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horse fencing

At Buzz, if we’d taken up legal studies instead of fence building, we’d specialize in fence law. If you don’t believe this is a rich area, check out this interactive map prepared by the National Agricultural Law Center at the University of Arkansas in Fayetteville. Click on any state and you learn all the relevant fence laws. The pdf for our great state of Texas is 14 pages long, and that’s one of the shorter ones!

One of the interesting areas of fence law is so-called “fence in” or “fence out” states. This pertains to a philosophical question regarding livestock: Is it a property owner’s responsibility to fence his or her livestock in, or to fence neighbors’ livestock out?

Fence In vs Fence Out

Generally speaking, you’ll find fence out states in parts of the west where there’s plenty of land and not too many people. Wyoming is a classic example.  In 2018, Wyoming had 577,737 people and 1.32 million cows. Contrast that with New York, which has 19.54 million people and 1 million beef and dairy cows. Then think how many people drive cars, and how the more livestock stray onto roads, the more accidents will happen. This population ratio justifies many states’ decision to fence in.

However, back to Wyoming. According to the US Department of Agriculture, the average ranch in Wyoming is 2,649 acres. At Buzz, we dream of building such a gloriously huge fence. However, it’s unrealistic that all the ranchers will have time and money to build and maintain this much fence. After all, they’re busy caring for the cows. So Wyoming chooses fence out laws.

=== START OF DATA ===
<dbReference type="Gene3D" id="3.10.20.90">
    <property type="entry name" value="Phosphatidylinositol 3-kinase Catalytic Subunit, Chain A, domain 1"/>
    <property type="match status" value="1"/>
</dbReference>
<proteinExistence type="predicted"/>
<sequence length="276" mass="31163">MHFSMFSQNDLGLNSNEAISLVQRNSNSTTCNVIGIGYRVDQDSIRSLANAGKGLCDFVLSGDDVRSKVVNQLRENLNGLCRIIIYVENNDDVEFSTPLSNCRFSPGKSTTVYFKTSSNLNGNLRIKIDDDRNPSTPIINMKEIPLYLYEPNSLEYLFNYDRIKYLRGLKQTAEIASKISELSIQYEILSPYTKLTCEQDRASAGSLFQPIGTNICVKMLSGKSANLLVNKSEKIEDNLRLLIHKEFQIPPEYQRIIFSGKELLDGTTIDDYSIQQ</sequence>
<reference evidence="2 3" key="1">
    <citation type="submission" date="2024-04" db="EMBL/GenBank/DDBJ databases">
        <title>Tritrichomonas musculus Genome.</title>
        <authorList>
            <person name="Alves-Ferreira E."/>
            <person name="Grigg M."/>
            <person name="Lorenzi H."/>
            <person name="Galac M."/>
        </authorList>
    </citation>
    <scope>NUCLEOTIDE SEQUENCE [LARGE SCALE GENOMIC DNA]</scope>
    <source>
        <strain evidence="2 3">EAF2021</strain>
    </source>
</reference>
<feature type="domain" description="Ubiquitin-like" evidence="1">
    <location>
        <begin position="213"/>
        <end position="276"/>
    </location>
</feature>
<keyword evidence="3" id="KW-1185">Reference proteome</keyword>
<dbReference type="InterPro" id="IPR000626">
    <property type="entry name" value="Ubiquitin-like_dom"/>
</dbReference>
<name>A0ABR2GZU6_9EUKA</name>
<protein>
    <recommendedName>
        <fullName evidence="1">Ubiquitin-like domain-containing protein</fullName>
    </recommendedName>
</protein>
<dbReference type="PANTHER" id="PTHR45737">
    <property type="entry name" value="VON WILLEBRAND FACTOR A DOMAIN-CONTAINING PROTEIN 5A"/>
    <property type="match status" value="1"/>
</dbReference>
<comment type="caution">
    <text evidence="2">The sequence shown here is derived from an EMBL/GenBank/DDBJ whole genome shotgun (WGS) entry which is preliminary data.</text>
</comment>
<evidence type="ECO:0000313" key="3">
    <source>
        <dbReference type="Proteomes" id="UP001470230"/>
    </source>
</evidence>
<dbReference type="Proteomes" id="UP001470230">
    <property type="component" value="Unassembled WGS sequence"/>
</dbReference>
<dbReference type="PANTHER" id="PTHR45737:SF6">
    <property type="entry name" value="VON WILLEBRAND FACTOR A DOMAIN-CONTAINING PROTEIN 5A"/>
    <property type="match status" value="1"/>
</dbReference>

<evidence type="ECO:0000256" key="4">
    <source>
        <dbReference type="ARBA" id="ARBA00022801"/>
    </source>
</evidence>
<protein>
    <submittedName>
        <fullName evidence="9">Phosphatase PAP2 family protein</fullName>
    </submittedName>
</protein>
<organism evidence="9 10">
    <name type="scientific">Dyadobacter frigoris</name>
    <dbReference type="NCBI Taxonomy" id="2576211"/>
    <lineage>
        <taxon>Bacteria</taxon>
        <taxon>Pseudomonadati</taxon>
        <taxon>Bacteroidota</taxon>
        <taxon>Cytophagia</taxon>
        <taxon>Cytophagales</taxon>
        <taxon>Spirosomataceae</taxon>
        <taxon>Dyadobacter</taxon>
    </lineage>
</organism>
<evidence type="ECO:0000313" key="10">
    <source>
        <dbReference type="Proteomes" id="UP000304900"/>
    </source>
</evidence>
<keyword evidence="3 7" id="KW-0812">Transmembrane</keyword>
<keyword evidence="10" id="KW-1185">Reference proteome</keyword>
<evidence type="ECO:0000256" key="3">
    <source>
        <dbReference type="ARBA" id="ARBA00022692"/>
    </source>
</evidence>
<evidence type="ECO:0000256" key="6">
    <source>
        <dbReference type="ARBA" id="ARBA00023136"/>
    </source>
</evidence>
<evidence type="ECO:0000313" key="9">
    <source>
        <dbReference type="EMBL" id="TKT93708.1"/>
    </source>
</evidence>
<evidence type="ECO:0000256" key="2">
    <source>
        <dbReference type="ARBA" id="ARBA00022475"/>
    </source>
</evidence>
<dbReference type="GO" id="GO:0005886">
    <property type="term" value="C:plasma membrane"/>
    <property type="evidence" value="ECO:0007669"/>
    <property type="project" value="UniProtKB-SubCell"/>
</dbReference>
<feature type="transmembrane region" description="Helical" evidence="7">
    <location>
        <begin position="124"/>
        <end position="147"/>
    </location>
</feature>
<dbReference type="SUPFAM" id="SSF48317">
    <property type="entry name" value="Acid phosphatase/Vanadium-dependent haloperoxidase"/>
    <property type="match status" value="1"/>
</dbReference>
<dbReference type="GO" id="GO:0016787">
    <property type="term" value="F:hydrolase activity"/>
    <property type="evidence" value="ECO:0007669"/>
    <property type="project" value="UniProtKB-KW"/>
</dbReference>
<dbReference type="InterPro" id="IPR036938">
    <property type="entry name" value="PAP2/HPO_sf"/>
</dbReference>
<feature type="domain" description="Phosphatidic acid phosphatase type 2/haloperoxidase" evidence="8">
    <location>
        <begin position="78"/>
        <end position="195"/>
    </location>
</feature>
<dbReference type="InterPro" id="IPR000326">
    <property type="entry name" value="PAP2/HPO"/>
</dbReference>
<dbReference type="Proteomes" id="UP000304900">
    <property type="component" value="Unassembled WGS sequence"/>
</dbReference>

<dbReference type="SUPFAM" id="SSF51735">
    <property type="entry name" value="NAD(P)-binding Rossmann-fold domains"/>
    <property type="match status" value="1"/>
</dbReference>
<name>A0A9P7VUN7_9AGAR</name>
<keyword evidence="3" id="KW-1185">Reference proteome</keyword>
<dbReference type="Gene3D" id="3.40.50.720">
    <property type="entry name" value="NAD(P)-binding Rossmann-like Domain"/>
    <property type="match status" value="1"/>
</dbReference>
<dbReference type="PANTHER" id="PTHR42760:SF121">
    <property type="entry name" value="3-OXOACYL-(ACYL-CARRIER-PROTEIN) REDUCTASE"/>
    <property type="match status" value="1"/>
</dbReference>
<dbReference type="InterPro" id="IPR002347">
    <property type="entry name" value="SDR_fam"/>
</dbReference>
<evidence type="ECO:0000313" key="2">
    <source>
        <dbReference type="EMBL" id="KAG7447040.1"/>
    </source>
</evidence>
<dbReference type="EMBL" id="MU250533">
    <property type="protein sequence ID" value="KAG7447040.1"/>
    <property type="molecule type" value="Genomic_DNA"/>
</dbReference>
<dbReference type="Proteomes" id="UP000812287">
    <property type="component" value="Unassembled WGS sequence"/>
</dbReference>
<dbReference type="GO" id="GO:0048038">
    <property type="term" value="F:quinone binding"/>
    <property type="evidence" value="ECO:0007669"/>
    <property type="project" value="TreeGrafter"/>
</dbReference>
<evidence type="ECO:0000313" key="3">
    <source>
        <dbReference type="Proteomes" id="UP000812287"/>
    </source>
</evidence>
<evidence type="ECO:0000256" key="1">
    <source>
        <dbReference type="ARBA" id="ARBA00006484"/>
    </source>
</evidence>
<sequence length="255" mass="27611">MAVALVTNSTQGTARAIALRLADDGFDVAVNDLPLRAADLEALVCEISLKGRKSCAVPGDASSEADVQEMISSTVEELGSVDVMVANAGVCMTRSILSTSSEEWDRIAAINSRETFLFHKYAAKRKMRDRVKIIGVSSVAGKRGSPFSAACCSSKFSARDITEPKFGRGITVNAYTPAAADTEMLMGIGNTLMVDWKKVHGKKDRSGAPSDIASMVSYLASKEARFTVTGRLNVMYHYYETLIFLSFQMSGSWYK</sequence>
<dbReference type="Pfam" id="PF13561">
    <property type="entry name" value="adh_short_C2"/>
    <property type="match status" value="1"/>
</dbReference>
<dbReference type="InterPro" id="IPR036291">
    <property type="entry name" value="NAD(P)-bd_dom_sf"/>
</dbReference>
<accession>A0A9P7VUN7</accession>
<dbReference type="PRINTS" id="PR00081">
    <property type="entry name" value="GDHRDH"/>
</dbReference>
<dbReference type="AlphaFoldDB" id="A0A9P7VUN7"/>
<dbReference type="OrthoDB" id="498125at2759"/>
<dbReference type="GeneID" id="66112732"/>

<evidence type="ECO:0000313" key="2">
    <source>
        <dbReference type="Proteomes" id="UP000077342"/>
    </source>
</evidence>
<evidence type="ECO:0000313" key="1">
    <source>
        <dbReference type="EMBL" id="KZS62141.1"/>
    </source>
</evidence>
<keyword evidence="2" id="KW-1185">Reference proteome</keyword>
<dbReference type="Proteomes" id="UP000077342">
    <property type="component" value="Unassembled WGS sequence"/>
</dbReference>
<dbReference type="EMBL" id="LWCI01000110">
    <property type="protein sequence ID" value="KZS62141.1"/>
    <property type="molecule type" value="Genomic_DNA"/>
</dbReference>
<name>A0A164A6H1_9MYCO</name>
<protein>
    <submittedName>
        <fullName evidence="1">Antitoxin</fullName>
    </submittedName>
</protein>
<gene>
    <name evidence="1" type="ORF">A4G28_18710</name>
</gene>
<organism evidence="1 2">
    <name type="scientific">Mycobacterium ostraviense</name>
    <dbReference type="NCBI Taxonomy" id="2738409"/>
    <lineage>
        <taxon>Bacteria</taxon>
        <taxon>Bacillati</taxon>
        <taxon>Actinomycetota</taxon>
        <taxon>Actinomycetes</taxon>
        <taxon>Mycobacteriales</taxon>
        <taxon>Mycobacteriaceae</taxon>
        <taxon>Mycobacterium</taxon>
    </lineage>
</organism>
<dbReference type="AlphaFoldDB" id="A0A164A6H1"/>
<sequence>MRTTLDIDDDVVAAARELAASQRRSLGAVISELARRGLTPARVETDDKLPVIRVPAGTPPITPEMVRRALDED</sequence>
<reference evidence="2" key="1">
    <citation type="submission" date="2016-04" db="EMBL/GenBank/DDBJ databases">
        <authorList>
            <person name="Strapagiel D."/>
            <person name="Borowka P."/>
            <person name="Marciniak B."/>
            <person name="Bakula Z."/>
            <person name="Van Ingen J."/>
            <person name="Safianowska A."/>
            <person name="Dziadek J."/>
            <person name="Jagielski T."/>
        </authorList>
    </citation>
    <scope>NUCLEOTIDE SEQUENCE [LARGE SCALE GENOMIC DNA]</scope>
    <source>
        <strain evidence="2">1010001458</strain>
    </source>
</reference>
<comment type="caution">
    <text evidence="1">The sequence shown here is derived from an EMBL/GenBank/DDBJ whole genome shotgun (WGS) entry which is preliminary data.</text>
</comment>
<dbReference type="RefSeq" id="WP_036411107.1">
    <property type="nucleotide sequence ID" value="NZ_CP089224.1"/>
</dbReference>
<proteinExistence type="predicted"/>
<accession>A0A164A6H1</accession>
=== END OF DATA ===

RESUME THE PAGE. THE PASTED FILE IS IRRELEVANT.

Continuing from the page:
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Fencing Meets Common Sense

Even in states with lots of open range, anybody with common sense will still see the need for strategically located fences. For example, in Texas, federal and state highways are considered closed range. So if you’re a Texan and your cow mosies onto I-10 and meets its maker, you’re potentially liable.  Especially if the driver of the car who hits Bossie meets her or his maker, too. So let’s use common sense, follow the laws, and fence in where it will protect public safety.

Protect your Livestock

Are you the proud owner of a herd of cattle or other livestock? Do you need help protecting them from cars, wolves, coyote, bears, bobcats, lynx or other threats? At Buzz, we have lots of experience in safely confining livestock. If you’re concerned with fencing your livestock in, give us a call today.

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